PKOs in this era are commonly described as second-generation and included operations such as the UN Observer Mission in El Salvador (1991-95), the UN Transition Assistance Group in Namibia (1989-90), as well as the UN Transitional Authority in Cambodia (1992-93). These operations were set out as negotiated political solutions where peacekeepers were tasked with responsibilities such as human rights monitoring, electoral assistance, police training, safeguarding of humanitarian relief efforts, refugee resettlement, and disarmament/ demobilization of the military.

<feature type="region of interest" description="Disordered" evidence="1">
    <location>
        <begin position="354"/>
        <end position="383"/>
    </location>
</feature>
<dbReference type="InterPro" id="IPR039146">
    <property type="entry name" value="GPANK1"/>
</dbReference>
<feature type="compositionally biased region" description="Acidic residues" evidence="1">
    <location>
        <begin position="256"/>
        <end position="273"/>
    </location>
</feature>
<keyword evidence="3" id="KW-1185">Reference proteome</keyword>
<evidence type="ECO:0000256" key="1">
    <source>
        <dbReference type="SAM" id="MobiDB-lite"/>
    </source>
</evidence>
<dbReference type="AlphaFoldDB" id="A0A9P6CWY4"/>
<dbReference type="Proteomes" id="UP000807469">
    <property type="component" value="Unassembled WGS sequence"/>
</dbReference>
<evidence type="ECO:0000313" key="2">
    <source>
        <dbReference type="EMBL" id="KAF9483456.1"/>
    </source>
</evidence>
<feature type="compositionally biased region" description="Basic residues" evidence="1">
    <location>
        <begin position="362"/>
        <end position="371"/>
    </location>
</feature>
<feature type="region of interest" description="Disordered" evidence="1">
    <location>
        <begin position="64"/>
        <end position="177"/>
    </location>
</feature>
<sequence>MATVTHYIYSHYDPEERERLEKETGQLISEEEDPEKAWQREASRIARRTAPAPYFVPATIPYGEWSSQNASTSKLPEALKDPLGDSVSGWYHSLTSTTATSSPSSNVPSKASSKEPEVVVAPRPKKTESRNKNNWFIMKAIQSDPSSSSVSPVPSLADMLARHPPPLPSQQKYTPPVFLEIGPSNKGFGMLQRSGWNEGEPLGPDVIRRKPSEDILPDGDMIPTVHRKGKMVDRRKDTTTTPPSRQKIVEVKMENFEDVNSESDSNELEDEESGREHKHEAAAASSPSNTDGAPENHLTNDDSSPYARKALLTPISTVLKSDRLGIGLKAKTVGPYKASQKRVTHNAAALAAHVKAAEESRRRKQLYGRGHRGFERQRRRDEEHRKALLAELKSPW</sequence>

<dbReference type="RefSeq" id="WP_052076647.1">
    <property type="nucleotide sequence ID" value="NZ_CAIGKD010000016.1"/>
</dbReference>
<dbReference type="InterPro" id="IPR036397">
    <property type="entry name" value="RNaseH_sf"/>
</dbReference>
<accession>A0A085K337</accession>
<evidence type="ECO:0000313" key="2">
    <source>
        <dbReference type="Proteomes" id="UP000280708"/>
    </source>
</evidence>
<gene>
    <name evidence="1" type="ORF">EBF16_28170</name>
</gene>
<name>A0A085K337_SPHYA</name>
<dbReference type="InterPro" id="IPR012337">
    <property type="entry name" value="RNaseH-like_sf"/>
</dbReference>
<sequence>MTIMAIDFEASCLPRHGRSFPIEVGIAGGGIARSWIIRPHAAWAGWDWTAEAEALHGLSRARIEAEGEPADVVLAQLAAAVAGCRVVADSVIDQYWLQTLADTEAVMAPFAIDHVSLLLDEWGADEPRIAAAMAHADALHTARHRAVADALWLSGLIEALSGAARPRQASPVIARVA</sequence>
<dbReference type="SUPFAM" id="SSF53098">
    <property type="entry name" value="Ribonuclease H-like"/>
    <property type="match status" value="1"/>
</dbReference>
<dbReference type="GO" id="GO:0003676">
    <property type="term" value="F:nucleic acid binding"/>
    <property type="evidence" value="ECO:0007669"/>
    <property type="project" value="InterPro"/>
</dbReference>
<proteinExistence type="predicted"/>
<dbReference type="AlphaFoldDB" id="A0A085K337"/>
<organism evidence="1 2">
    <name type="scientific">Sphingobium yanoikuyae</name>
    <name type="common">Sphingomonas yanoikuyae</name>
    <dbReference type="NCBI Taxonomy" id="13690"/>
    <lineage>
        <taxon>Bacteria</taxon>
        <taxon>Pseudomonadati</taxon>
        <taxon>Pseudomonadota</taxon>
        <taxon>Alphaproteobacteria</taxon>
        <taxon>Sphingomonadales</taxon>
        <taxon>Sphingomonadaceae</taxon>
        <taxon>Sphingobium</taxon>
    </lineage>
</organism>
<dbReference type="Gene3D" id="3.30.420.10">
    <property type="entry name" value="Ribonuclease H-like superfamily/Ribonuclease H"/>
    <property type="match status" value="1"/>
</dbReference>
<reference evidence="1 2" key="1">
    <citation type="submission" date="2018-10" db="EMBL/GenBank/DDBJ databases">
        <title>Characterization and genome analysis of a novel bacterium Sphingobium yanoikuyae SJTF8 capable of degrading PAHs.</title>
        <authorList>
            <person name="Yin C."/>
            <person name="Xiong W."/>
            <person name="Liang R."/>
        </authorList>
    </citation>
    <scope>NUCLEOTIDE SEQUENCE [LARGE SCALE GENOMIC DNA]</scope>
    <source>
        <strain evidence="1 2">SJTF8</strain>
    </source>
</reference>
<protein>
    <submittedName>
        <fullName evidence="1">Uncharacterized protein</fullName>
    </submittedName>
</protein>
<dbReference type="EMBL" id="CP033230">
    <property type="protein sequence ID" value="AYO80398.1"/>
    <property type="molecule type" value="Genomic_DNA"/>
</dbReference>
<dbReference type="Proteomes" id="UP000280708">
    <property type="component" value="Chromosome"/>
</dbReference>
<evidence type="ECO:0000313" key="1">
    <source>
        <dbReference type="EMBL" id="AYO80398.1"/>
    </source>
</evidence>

Gilmour, Andrew. “The Future of Human Rights: A View from the United Nations.” Ethics & International Affairs (Carnegie Council for Ethics in International Affairs) 28, no. 2 (2014): 239-250.
 Mehta, Vijay. “How effective is the UN in Peacekeeping and mediating Conflict?” The United Nations and Student Association (UNYSA) of the University of St Andrews, Scotland. University of St Andrews, Scotland, 2008. 1-13.
 Weiss, Thomas G., Tatiana Carayannis, and Richard Jolly. “The “Third” United Nations.” Global Governance 15, no. 1 (2009): 123-142.
 Mehta, How Effective is the UN, 2
 OSMANÇAVUŞOĞLU, EMEL. “Challenges to United Nations Peacekeeping Operations in the post-Cold War Era.” The Journal of International Affairs. IV, no. 4 (2000).